While he has laid hand and/or hip on more record-projects than almost anyone, Calvin Johnson has not previously released a solo album. Dunno why this is exactly, but Before the Dream Faded (K) is really a good one. Calvin’s dark voice is probably known to some of you from Beat Happening or Dub Narcotic Sound System or somewhere, but it’s really a rumbling rose here, because it’s the album’s one constant. The instrumentation and arrangement techniques wiggle around like a hot can opener on god’s ass, but there is a foghorn in the night. Hooray! Songs go into all the hoped-for hoops and come out smelling great. As a note, when heard on CD, from the next room, one local thought this record sounded BOGUS. However, heard close up and on vinyl, she agreed it rocked like a berry. On a Calvin-related note, have been digging the curves of the new Old Time Relijun LP, 2012 (K). Must be the sixth or seventh by these Olympia mutants, but the Spotlight Kid vibe is so strong this time, I feel like we better pull out all their old records and give them a thorough sequential listen. Another record ripe with not-entirely-expected Beefheart sprong is the eponymous, posthumous MLP by Selten-Ubel (ABC Group). This Knoxville, TN group existed for only a couple of shows and broke up in ’01. But the five songs here have a very swank post-core blump into the shadows of a Magic Band.

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BULL TONGUE by Byron Coley & Thurston Moore from Arthur No. 19 (Nov. 2005)

first published in Arthur No. 19 (November, 2005)

BULL TONGUE
Exploring the Voids of All Known Undergrounds
by Byron Coley and Thurston Moore

Boston’s Sunburned Hand of the Man have been devilishly busy this time out, blessing our ears and asses with a shelf-filling pile of audio goodness. The Complexion LP (Records) highlights their percussion-and-swoop angle more than some of their others. It’s a nice thing to listen to on a rooftop, while ambulances skedaddle around the corners. Bursts of internal static and much less jam-cuss-aktion than some might dig, but we are not they. The Wedlock 2LP (Eclipse) is a document of a trek the band made to Alaska three or so years back to play a wedding. Some of it is Wedding Album audio collaging of the haps, but there are also huge patches of the band in a weirdly Hendrixy mode with heavy jam flashes and rhythm underpine. Great looking package, too. And there are at least a couple of new CDRs. Live in Shit (Manhand) is an utterly spaced-out live show from some damn time and place, one of our favorites of theirs overall. And Knifelife (Manhand) is like eating an electric waffle and grunting about its pleasures or something. There’re plenty of analog crosshatches and rich hints of both butter and maple, but that’s only part of it, naturally. Bite it hard to discover more.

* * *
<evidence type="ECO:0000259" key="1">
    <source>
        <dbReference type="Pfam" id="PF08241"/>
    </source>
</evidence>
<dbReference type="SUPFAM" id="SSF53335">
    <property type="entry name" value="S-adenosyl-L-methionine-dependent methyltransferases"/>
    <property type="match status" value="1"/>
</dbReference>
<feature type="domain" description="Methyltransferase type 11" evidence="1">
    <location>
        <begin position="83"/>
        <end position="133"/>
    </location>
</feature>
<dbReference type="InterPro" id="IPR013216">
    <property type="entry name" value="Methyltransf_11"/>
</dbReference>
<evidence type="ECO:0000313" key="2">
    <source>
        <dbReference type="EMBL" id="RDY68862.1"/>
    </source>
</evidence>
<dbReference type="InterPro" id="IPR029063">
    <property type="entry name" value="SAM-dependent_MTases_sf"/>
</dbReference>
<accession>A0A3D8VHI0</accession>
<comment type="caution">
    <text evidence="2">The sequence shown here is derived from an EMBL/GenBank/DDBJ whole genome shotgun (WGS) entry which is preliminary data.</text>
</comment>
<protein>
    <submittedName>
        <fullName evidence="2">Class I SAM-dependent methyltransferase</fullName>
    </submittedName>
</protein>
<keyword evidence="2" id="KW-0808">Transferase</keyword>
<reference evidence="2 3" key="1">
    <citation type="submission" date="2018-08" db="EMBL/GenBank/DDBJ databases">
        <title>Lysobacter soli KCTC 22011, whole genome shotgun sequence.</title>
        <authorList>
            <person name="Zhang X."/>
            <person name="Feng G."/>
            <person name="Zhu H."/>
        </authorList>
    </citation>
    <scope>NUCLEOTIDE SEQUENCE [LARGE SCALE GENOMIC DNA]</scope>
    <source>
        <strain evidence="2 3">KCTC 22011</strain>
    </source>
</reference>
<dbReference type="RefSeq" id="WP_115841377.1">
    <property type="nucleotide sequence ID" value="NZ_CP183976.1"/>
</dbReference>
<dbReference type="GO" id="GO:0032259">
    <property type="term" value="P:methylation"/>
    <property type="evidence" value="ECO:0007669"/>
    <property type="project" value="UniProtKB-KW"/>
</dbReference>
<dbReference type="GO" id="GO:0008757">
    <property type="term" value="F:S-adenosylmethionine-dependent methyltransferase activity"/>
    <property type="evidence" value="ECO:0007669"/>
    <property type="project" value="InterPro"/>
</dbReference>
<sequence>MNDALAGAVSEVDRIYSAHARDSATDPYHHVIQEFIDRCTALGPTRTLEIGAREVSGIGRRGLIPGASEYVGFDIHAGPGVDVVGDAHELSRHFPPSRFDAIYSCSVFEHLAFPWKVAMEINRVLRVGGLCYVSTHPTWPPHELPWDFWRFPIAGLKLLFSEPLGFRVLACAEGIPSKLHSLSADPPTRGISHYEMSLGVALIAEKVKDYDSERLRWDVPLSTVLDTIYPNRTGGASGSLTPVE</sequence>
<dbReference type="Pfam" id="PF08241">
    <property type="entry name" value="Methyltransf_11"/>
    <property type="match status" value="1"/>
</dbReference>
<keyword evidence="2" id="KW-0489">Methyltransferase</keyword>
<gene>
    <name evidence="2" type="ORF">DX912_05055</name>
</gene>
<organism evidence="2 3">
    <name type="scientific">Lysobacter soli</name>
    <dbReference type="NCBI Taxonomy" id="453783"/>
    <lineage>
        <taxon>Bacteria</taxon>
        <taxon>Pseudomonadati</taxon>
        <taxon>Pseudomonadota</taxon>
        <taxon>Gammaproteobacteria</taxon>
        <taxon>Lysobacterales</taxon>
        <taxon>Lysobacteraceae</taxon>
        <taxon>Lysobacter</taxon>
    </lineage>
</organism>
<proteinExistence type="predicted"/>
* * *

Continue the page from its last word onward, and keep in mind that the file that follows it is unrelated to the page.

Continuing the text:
Seems like Jessica Rylan can’t do wrong (get it?). Yeah, anyway, she has out a boss new booklet of drawings called something you entered into or headed towards (WFOT). We guess the format is color Xerox, and they look totally great. Some are like Adolph Wolffi doing his versions of Patchen’s poem-paintings, others are just disturbed (or calm) and beautiful. Rylan mixes word and image with a really bodaciously intellectual primitivism. Worth many peeks, both fast and slow. And, as Can’t, Jessica has released a super stark-o clipclopped-note-beat-disaster 7” through the supremely jake Ultra Eczema label outta Belgium. The label is run by an illustrator named Dennis Tyfus and his sluice-and-gangrene color creations are HOT and WEIRD. His illo of Can’t on the oversized sleeve is insanely lovely. All the releases, mostly CDRs by the such outfits as Guam River (a John Olson zap-zone), are wild on the iris and his site is a fuuking trip to knock around.